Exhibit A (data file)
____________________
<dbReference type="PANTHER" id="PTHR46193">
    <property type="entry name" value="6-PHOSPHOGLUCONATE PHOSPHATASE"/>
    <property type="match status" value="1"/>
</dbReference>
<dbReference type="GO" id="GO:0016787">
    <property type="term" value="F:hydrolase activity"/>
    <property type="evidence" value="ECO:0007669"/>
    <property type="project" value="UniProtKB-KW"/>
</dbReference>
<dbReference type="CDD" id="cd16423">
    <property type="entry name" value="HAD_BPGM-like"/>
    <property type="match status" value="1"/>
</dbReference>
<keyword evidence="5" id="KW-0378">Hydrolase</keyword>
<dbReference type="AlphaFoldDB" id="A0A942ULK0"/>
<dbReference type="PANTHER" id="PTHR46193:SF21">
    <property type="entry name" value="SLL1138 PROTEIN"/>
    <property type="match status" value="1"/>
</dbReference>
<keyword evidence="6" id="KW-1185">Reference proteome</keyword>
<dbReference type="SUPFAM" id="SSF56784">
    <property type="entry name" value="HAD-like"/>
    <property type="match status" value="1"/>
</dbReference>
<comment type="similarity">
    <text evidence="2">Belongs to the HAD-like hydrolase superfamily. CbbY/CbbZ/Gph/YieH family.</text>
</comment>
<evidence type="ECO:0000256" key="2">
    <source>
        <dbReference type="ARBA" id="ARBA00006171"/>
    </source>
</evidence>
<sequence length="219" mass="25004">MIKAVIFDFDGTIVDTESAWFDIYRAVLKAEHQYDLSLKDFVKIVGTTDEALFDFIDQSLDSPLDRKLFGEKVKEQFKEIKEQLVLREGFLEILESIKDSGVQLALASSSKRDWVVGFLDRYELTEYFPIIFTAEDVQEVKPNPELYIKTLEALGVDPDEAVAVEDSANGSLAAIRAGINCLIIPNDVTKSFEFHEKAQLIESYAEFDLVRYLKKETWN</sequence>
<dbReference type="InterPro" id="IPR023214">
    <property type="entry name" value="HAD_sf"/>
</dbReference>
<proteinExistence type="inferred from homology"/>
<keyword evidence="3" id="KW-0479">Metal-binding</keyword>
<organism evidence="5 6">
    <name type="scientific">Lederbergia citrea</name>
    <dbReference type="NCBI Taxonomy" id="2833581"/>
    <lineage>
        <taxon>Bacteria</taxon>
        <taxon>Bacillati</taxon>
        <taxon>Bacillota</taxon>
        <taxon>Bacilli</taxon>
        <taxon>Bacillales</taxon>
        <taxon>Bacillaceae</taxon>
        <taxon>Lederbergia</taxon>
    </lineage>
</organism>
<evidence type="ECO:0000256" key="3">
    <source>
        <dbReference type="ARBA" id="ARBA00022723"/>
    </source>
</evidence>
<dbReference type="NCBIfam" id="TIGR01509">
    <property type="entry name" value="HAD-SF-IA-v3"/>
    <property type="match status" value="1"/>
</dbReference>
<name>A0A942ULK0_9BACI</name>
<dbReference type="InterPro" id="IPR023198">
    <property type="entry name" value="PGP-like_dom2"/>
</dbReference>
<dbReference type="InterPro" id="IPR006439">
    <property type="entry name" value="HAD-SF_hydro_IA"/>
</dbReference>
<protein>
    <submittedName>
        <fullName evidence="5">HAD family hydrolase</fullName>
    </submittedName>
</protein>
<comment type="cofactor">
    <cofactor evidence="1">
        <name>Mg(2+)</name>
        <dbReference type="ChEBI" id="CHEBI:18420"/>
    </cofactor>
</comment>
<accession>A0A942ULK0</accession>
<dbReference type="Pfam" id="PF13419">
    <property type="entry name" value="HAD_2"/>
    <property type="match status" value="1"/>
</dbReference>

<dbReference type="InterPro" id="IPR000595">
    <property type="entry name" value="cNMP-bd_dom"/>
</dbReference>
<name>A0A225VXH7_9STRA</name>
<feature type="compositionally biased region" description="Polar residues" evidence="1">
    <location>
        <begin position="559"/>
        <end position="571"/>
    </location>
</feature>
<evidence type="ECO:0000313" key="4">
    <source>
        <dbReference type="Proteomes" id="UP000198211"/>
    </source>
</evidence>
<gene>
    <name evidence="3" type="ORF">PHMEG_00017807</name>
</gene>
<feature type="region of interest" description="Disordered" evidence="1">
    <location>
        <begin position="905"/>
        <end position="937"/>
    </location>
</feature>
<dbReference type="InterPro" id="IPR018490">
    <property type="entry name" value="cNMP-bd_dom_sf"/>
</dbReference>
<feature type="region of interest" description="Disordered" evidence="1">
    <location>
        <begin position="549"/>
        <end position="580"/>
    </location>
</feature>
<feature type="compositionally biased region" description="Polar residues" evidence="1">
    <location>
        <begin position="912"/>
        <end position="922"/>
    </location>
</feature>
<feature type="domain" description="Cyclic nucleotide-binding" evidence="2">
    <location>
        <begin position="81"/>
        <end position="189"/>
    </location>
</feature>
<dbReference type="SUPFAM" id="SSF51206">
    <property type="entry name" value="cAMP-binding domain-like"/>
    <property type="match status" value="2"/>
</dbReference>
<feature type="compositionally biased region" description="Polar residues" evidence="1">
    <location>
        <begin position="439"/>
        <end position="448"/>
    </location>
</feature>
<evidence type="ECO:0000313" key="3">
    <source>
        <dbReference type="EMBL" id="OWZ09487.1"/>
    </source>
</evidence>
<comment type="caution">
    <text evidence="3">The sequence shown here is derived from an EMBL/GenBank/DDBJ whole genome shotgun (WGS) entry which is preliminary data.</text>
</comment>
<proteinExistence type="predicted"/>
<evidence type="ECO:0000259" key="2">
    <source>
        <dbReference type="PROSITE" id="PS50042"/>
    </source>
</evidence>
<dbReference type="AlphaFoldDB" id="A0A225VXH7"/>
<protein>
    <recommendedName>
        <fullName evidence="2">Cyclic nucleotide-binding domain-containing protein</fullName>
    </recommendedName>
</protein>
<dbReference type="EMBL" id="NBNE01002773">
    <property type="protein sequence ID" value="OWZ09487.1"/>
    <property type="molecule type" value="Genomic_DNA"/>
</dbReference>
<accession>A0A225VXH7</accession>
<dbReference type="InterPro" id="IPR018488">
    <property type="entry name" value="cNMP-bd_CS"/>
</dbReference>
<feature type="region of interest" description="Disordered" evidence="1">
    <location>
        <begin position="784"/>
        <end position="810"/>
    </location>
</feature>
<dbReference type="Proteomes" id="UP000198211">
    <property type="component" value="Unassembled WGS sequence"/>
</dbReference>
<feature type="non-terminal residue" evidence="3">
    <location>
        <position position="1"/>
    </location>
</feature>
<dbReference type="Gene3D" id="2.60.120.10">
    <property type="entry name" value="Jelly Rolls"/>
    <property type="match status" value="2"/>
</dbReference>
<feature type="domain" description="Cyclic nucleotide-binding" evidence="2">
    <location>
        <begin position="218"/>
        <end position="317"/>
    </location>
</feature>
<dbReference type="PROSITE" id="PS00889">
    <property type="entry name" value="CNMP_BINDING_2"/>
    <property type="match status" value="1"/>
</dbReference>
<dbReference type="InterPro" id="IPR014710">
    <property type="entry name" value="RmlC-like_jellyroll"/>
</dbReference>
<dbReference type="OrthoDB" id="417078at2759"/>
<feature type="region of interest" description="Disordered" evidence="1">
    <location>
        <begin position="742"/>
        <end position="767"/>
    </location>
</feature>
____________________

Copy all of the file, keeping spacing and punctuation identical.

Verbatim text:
<dbReference type="PANTHER" id="PTHR46193">
    <property type="entry name" value="6-PHOSPHOGLUCONATE PHOSPHATASE"/>
    <property type="match status" value="1"/>
</dbReference>
<dbReference type="GO" id="GO:0016787">
    <property type="term" value="F:hydrolase activity"/>
    <property type="evidence" value="ECO:0007669"/>
    <property type="project" value="UniProtKB-KW"/>
</dbReference>
<dbReference type="CDD" id="cd16423">
    <property type="entry name" value="HAD_BPGM-like"/>
    <property type="match status" value="1"/>
</dbReference>
<keyword evidence="5" id="KW-0378">Hydrolase</keyword>
<dbReference type="AlphaFoldDB" id="A0A942ULK0"/>
<dbReference type="PANTHER" id="PTHR46193:SF21">
    <property type="entry name" value="SLL1138 PROTEIN"/>
    <property type="match status" value="1"/>
</dbReference>
<keyword evidence="6" id="KW-1185">Reference proteome</keyword>
<dbReference type="SUPFAM" id="SSF56784">
    <property type="entry name" value="HAD-like"/>
    <property type="match status" value="1"/>
</dbReference>
<comment type="similarity">
    <text evidence="2">Belongs to the HAD-like hydrolase superfamily. CbbY/CbbZ/Gph/YieH family.</text>
</comment>
<evidence type="ECO:0000256" key="2">
    <source>
        <dbReference type="ARBA" id="ARBA00006171"/>
    </source>
</evidence>
<sequence length="219" mass="25004">MIKAVIFDFDGTIVDTESAWFDIYRAVLKAEHQYDLSLKDFVKIVGTTDEALFDFIDQSLDSPLDRKLFGEKVKEQFKEIKEQLVLREGFLEILESIKDSGVQLALASSSKRDWVVGFLDRYELTEYFPIIFTAEDVQEVKPNPELYIKTLEALGVDPDEAVAVEDSANGSLAAIRAGINCLIIPNDVTKSFEFHEKAQLIESYAEFDLVRYLKKETWN</sequence>
<dbReference type="InterPro" id="IPR023214">
    <property type="entry name" value="HAD_sf"/>
</dbReference>
<proteinExistence type="inferred from homology"/>
<keyword evidence="3" id="KW-0479">Metal-binding</keyword>
<organism evidence="5 6">
    <name type="scientific">Lederbergia citrea</name>
    <dbReference type="NCBI Taxonomy" id="2833581"/>
    <lineage>
        <taxon>Bacteria</taxon>
        <taxon>Bacillati</taxon>
        <taxon>Bacillota</taxon>
        <taxon>Bacilli</taxon>
        <taxon>Bacillales</taxon>
        <taxon>Bacillaceae</taxon>
        <taxon>Lederbergia</taxon>
    </lineage>
</organism>
<evidence type="ECO:0000256" key="3">
    <source>
        <dbReference type="ARBA" id="ARBA00022723"/>
    </source>
</evidence>
<dbReference type="NCBIfam" id="TIGR01509">
    <property type="entry name" value="HAD-SF-IA-v3"/>
    <property type="match status" value="1"/>
</dbReference>
<name>A0A942ULK0_9BACI</name>
<dbReference type="InterPro" id="IPR023198">
    <property type="entry name" value="PGP-like_dom2"/>
</dbReference>
<dbReference type="InterPro" id="IPR006439">
    <property type="entry name" value="HAD-SF_hydro_IA"/>
</dbReference>
<protein>
    <submittedName>
        <fullName evidence="5">HAD family hydrolase</fullName>
    </submittedName>
</protein>
<comment type="cofactor">
    <cofactor evidence="1">
        <name>Mg(2+)</name>
        <dbReference type="ChEBI" id="CHEBI:18420"/>
    </cofactor>
</comment>
<accession>A0A942ULK0</accession>
<dbReference type="Pfam" id="PF13419">
    <property type="entry name" value="HAD_2"/>
    <property type="match status" value="1"/>
</dbReference>

<dbReference type="InterPro" id="IPR000595">
    <property type="entry name" value="cNMP-bd_dom"/>
</dbReference>
<name>A0A225VXH7_9STRA</name>
<feature type="compositionally biased region" description="Polar residues" evidence="1">
    <location>
        <begin position="559"/>
        <end position="571"/>
    </location>
</feature>
<evidence type="ECO:0000313" key="4">
    <source>
        <dbReference type="Proteomes" id="UP000198211"/>
    </source>
</evidence>
<gene>
    <name evidence="3" type="ORF">PHMEG_00017807</name>
</gene>
<feature type="region of interest" description="Disordered" evidence="1">
    <location>
        <begin position="905"/>
        <end position="937"/>
    </location>
</feature>
<dbReference type="InterPro" id="IPR018490">
    <property type="entry name" value="cNMP-bd_dom_sf"/>
</dbReference>
<feature type="region of interest" description="Disordered" evidence="1">
    <location>
        <begin position="549"/>
        <end position="580"/>
    </location>
</feature>
<feature type="compositionally biased region" description="Polar residues" evidence="1">
    <location>
        <begin position="912"/>
        <end position="922"/>
    </location>
</feature>
<feature type="domain" description="Cyclic nucleotide-binding" evidence="2">
    <location>
        <begin position="81"/>
        <end position="189"/>
    </location>
</feature>
<dbReference type="SUPFAM" id="SSF51206">
    <property type="entry name" value="cAMP-binding domain-like"/>
    <property type="match status" value="2"/>
</dbReference>
<feature type="compositionally biased region" description="Polar residues" evidence="1">
    <location>
        <begin position="439"/>
        <end position="448"/>
    </location>
</feature>
<evidence type="ECO:0000313" key="3">
    <source>
        <dbReference type="EMBL" id="OWZ09487.1"/>
    </source>
</evidence>
<comment type="caution">
    <text evidence="3">The sequence shown here is derived from an EMBL/GenBank/DDBJ whole genome shotgun (WGS) entry which is preliminary data.</text>
</comment>
<proteinExistence type="predicted"/>
<evidence type="ECO:0000259" key="2">
    <source>
        <dbReference type="PROSITE" id="PS50042"/>
    </source>
</evidence>
<dbReference type="AlphaFoldDB" id="A0A225VXH7"/>
<protein>
    <recommendedName>
        <fullName evidence="2">Cyclic nucleotide-binding domain-containing protein</fullName>
    </recommendedName>
</protein>
<dbReference type="EMBL" id="NBNE01002773">
    <property type="protein sequence ID" value="OWZ09487.1"/>
    <property type="molecule type" value="Genomic_DNA"/>
</dbReference>
<accession>A0A225VXH7</accession>
<dbReference type="InterPro" id="IPR018488">
    <property type="entry name" value="cNMP-bd_CS"/>
</dbReference>
<feature type="region of interest" description="Disordered" evidence="1">
    <location>
        <begin position="784"/>
        <end position="810"/>
    </location>
</feature>
<dbReference type="Proteomes" id="UP000198211">
    <property type="component" value="Unassembled WGS sequence"/>
</dbReference>
<feature type="non-terminal residue" evidence="3">
    <location>
        <position position="1"/>
    </location>
</feature>
<dbReference type="Gene3D" id="2.60.120.10">
    <property type="entry name" value="Jelly Rolls"/>
    <property type="match status" value="2"/>
</dbReference>
<feature type="domain" description="Cyclic nucleotide-binding" evidence="2">
    <location>
        <begin position="218"/>
        <end position="317"/>
    </location>
</feature>
<dbReference type="PROSITE" id="PS00889">
    <property type="entry name" value="CNMP_BINDING_2"/>
    <property type="match status" value="1"/>
</dbReference>
<dbReference type="InterPro" id="IPR014710">
    <property type="entry name" value="RmlC-like_jellyroll"/>
</dbReference>
<dbReference type="OrthoDB" id="417078at2759"/>
<feature type="region of interest" description="Disordered" evidence="1">
    <location>
        <begin position="742"/>
        <end position="767"/>
    </location>
</feature>